In the next part of this work, a thorough investigation was conducted on the silver doped magnesia-silica catalysts. The influences of the silver content and the type of silica material on the catalytic performance were studied in depth. The prepared catalysts were characterized by different techniques such as 29Si NMR, N2 sorption, SAXS, XRD, ESEM/EDX, IR spectroscopy of adsorbed pyridine and CO2, CO2‑TPD and UV-vis DRS. It was shown that the contact with water during the impregnation of silver resulted in changes of the pore structure and in the formation of an amorphous magnesium silicate phase on the final catalyst. These changes also resulted in an increase of the Lewis acidity and basicity of the final catalyst. The catalytic results were combined with the characterization results to explain the catalytic activity of the silver doped magnesia-silica catalysts. The addition of silver increases the dehydrogenation activity of the magnesia-silica catalysts. The rate-determining step in the 1,3-butadiene formation therefore shifts from the dehydrogenation on silver-free catalysts to the aldol condensation on silver doped catalysts. These rate-determining reactions are catalyzed by, respectively, the silver species and the basic sites (MgO-pairs and basic OH groups) present on the surface of the active catalysts. The following steps in the reaction sequence, MPV reduction of crotonaldehyde and dehydration of crotyl alcohol, are catalyzed by, respectively, Lewis acidic Mg(II) atoms and mildly acidic silanol groups. The optimal silver loading is 1‑2 wt% silver for a magnesia-silica catalyst with a molar Mg/Si ratio of 2. The highest 1,3-butadiene productivity was reached at higher reaction temperatures, with a record productivity of almost 0.3 gram butadiene per gram catalyst per hour at 480 °C and a WHSV of 1.2 per hour.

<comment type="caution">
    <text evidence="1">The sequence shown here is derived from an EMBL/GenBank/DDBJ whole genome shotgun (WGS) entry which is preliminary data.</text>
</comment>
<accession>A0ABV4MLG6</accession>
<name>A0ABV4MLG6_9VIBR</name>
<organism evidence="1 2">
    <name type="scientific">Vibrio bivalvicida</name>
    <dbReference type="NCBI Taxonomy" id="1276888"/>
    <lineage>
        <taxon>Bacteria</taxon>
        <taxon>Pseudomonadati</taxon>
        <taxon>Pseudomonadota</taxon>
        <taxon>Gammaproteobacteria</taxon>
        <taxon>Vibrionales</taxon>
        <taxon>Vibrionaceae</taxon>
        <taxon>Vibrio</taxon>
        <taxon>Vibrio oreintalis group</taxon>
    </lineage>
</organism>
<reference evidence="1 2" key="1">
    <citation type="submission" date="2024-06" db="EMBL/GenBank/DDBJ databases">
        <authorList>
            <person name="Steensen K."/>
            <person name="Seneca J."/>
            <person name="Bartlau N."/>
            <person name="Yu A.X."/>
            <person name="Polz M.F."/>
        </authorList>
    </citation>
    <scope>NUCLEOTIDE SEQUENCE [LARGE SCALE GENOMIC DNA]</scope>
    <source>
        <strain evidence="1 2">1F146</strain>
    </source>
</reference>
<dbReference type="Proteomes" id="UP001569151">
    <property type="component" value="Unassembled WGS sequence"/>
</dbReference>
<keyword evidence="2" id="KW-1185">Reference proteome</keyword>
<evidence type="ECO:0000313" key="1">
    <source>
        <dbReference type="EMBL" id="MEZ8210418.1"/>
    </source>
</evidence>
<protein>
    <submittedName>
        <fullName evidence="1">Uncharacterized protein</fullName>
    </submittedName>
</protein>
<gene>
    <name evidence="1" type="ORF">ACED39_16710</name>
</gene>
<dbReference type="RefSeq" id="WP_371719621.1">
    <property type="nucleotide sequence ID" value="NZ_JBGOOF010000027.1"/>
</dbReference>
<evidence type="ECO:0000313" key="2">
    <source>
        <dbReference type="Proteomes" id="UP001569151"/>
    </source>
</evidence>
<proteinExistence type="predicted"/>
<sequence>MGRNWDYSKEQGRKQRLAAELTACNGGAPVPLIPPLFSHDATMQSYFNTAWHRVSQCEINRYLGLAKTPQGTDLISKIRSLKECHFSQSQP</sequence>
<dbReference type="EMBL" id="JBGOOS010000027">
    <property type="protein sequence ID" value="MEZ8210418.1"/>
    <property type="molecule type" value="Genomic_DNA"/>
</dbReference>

In the final part, the obtained information about the silver doped magnesia-silica catalysts is used to make alterations in the preparation method to gain further insights and improvements in this complex catalytic system and increase their catalytic activity. First, the sequence of the preparation method was altered. For these types of catalysts, silver was loaded on the silica source before mixing with the Mg source. Secondly, different solvents are introduced in the preparation method, both during the mixing of the Mg and Si sources and during the impregnation of silver, to control the contact between the MgO and SiO2 phases and to control the formation of the magnesium silicate phase. Both alternative procedures are able to create active and selective catalysts for the conversion of ethanol into 1,3-butadiene, only when the magnesia and silica phase were simultaneously contacted with water. Both methods demonstrate the importance of the simultaneous contact with water, resulting in the formation of a magnesium silicate phase. The magnesium silicate phase is a vital part of the final active catalyst. The dehydrogenation and aldol condensation activity are significantly higher in the presence of the magnesium silicate phase, resulting in significantly higher 1,3-butadiene yields and productivities compared to catalysts without a magnesium silicate phase.
The combination of catalytic experiments with thorough physicochemical characterizations was the foundations for the interpretation of the catalytic activity of the magnesia-silica materials. The novel insights, gained during this PhD research, also led to the construction of a tentative reaction pathway model explaining the role of the different active sites on the multifunctional catalyst in the conversion of ethanol into 1,3‑butadiene.
|Publication status: ||published|
|KU Leuven publication type: ||TH|
|Appears in Collections:||Centre for Surface Chemistry and Catalysis|